Also Fantine’s story happens so quickly that I found no reason, other than Hathaway’s performance, to care about her fate. One minute she’s working in a factory and literally the next she’s considered a whore, thrown out on the streets, and resorting to selling her hair, teeth, and body. The political issues of France are barely fleshed out as well. If it wasn’t for Wikipedia I wouldn’t have any clue why the students of the film were rebelling and what it achieved.
I like musicals, honestly I do. I can appreciate a moment being explained through the power of song, but a movie in which there’s no spoken word and only sung parts… no. I just can’t do it. Everyone sings, all the time, about everything. It’s just too much.
NO! I thought this was a musical, not an opera!
If musicals tickle your fancy, then Les Misérables won’t disappoint. You’ll probably even cry a few times. However, if you like your musicals with a bit more talking and less depressed singing, then make sure you’ve had a few if you chose to see it. Sure, the performances are great, sure, it’s based off a well-loved book and stage musical, but that doesn’t mean the film is executed well, and it’s really hard to sit through two and half hours of singing and crying without wanting to cut yourself a bit by the end.
Take a Drink: every time Javert and Jean coincidentally run into each other.
Take a Drink:every time Sasha Baron Cohen gets screen time; they’ll be the only light-hearted moments.
Take a Drink: for every character that dies
Take a Drink: every time you spot filth, excrement, or horrendous dental hygiene
Do a Shot: every time you think to yourself, “Just die already”
Do a Shot: Anytime someone talks instead of singing.
Do a Shot: every time you wonder when this will be over, finally
These days we as a generation have become much more cynical during holiday seasons. The very validity of holidays have been put on display to be prodded at and slammed as nothing more than products of consumerism. Christmas seems to no longer be about giving and being with loved ones nor a Christian celebration; instead it’s now seen as a month devoted to receiving the biggest, best present and complaining for about all the little ones. Easter seems to have lost its magic of welcoming spring and instead is about buying the perfect Easter outfit and treats. Even Valentine’s is no longer a celebration of love, but now as testament of how you can prove your love through your wallet. Dreamwork’s Rise of the Guardians does something special for all of us cynical Scrooges— it reestablishes what various holidays and folklores mean and how first and foremost they are about preserving the wonder of our world and the innocence of childhood.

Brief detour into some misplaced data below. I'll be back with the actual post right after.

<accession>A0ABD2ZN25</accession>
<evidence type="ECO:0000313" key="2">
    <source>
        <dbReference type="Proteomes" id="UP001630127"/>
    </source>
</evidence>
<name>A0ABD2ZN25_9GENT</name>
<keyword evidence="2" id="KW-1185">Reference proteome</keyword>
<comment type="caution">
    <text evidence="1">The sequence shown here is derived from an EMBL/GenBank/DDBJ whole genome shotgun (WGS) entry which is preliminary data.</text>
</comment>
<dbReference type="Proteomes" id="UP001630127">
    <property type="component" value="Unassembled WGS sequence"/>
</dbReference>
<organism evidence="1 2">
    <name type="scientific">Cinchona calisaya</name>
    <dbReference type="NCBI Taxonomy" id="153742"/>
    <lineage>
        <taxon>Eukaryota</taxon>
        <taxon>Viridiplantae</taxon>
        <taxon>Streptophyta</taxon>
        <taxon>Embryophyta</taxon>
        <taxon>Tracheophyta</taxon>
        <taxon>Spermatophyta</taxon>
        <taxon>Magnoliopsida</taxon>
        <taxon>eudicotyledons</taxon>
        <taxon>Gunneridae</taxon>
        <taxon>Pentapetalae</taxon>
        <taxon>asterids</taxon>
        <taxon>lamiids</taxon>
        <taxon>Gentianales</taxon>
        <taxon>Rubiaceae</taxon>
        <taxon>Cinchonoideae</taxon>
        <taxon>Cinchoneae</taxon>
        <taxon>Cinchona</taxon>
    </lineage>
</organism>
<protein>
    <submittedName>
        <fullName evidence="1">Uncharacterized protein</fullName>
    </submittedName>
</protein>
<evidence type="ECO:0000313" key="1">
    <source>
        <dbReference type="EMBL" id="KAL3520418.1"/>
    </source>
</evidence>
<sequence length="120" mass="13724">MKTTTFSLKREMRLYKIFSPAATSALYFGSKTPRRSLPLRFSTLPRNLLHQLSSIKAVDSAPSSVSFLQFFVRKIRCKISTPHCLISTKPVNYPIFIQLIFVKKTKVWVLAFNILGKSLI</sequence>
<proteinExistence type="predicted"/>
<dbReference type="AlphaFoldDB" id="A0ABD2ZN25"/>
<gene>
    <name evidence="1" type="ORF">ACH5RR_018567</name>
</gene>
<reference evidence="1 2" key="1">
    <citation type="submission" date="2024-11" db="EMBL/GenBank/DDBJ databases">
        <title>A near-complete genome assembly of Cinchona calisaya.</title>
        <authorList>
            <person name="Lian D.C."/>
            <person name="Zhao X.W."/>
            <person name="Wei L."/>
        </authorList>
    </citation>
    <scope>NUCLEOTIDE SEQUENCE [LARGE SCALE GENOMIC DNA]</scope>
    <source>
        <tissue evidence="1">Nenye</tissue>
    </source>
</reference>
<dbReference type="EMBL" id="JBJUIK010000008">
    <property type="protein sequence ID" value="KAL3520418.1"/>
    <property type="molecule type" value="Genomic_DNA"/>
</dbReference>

Rise of the Guardians follows the trade of Santa Claus (Alec Baldwin), Tooth Fairy (Isla Fisher), The Easter Bunny (Hugh Jackman), and The Sandman; all designated “guardians,” or protectors of children the world over. The guardians are faced with a challenge when Pitch Black (Jude Law), also known as the Boogeyman, emerges from the shadows with plans to gain notoriety through putting fear in the hearts of children everywhere and covering the world with darkness. Pitch plans on doing so because mythical beings only exist in their full glory if children believe in them, however, if that belief ceases to exist then so do they, and further they will be forced to live a life of exile where they are unseen and unknown by humans.
Thus, the existence of Jack Frost, a mischievous boy whose deeds, like causing snow days and initiating epic snow fights and winter fun, go unnoticed by the youth as his name is nothing more than an expression that parents use to get their kids to bundle up. Nevertheless, Jack is chosen to become a Guardian and help the Avenger’s like team fight against Pitch. Jack must prove to his peers he’s capable, yet also figure out his reasoning for being chosen or even existing.
Existential crisis in a kid’s film. Go on…
I was apprehensive about Rise of the Guardians, shooing it off as another cheap holiday film whose only purpose is to crank out dollars for studio heads. However, Rise of the Guardians is a surprisingly heartfelt and meaningful story for children and adults alike. It’s a simplistic, straightforward story, but with intriguing character development that showcases complex human aspects like reaching one’s potential and figuring out what purpose we have on this Earth. Nearly every character gets a focus emphasizing their abilities and special role in life.